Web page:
Egyptian communications giant Orascom is planning to take advantage of Canada’s telecom ownership laws by converting its non-voting shares in Globalive Investment Holding Corp, to common shares. If approved, Orascom’s rights will increase times two, from 32% to 65.1%.
The Canadian government has eased its laws on foreign-ownership of telecom operators. Foreign investors can now own up to 100 percent of local operators as long as they have less than 10% of the market share according to the revenue. Just last year, Orascom had a successful merger with a Russian operator, VimpelCom Ltd. (VIP).
Last Sunday, Orascom said it plans to rename itself as Global Telecom Holding by the end of 2012 after a successful meeting among the board of directors. The plans will be presented to shareholders in an assembly on November.
Telecom Inventory recommends:
Rural Canada can soon look to the EchoStar XVII satellite and the Xplornet satellite communications company for affordable high-speed Internet access.
EchoStar XVII is a fourth-generation (4G) high-speed broadband satellite that entered orbit on July 5. If it properly deploys within the next few days, EchoStar XVII will be able to provide high-speed Internet acess to remote households and businesses in Canada. And its hotly-anticipated services will come at prices that can match what’s taken for granted in urban areas.
Canada now considers high-speed Internet access to be an integral part of its economic development. The country’s federal telecom regulator has instituted a “national speed target” of at least five megabits per second (Mbps) download speed for all Canadians by 2015.
However, this standard remains out of reach for 4 million Canadians (12% of the population) who live in sparsely populated communities scattered across the country’s rural regions. Installation and maintenance of wired broadband is especially expensive in remote regions.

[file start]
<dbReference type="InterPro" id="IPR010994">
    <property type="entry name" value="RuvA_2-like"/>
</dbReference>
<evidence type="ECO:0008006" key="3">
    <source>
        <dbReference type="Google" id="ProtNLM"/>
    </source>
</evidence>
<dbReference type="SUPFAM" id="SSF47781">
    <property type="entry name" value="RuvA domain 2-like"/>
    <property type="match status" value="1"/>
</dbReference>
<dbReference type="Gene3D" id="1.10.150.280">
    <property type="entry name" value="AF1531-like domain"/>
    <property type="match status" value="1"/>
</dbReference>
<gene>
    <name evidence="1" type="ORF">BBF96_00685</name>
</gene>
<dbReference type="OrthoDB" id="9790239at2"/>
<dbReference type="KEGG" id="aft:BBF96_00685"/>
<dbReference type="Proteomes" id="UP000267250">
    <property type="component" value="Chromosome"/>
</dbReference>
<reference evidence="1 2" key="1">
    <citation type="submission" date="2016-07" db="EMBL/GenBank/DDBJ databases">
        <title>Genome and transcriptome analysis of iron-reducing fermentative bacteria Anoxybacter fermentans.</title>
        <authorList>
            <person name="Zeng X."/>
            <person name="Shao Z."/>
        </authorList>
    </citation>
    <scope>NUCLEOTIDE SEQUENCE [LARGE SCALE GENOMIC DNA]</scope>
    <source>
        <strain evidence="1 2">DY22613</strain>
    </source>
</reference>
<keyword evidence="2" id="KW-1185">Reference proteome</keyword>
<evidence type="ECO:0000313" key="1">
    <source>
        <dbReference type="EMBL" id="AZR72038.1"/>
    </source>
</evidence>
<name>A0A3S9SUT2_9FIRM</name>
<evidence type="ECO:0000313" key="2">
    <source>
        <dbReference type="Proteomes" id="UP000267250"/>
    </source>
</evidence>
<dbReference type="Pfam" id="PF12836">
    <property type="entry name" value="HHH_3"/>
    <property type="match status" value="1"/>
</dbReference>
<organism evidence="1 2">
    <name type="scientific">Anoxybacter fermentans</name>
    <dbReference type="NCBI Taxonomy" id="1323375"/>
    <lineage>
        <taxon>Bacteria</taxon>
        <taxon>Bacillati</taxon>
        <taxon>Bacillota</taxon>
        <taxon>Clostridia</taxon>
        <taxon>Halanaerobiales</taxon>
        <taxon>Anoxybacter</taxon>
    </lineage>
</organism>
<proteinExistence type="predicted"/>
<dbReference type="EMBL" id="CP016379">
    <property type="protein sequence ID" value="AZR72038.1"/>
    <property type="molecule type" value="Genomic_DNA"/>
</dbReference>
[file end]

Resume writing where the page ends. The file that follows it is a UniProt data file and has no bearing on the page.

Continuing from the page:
Rural Canada has grown rapacious for affordable broadband. Both private consumers and businesses involved with the energy, mining, and health care sectors are demanding faster and cheaper services.
Ottawa has placed great importance in bridging Canada’s digital divide. And rural broadband provider Xplornet Communications Inc. seeks to bridge this gap between urban and rural regions.
Aiming to quadruple its 150,000 subscribers by 2016, Xplornet purchased the whole Canadian capacity of the EchoStar XVII. This gives the company 4G broadband coverage in British Columbia, Manitoba, Newfoundland, and New Brunswick. That’s roughly 2 million rural Canadian households who are currently out of wired broadband service range.
Xplornet also gained extra capacity in heavily-populated Ontario and Quebec. The company intends to start hawking its 4G satellite broadband service in its new markets in November.
Among its plans? A package with 3 Mbps download speed for $50. It’s quite a massive drop from an earlier Xplornet package that only topped at 2Mbps and went for $174.99.
The EchoStar XVII’s 4G technology allows download speeds of up to 25 Mbps. Thanks to this newly-acquired satellite broadband capacity, Xplornet will be able to exceed the CRTC’s speed target.
In addition to satellite broadband services, Xplornet also provides 4G service through land-based transmission towers in the more-populated rural communities.
This is the second time Xplornet had bought out the entire Canadian capacity a 4G high-speed broadband satellite. The broadband company is currently planning to secure capacity on a third satellite set for a 2015-2016 launch schedule.
WINNIPEG - Manitoba Telecom Services Inc. reported a sharp jump in first-quarter profits on Thursday and praised recent moves by Ottawa to level the playing field for Canada’s smaller wireless players.
The Winnipeg-based telecommunications (TSX:MBT) company posted net earnings of $53.1 million, or 80 cents per share, up from $43.4 million, or 67 cents, in the same 2011 period.
Revenue slid to $435.1 million from $439.3 million.
Regional telecom company Bell Aliant Inc. has reported a rise in profit to $87-million for the first quarter of fiscal 2012, saying its digital TV and high-speed Internet services helped boost earnings.
The Halifax-based company’s net earnings in the same quarter of 2011 were $84-million. Revenue was unchanged in the quarter at $682-million year-over-year.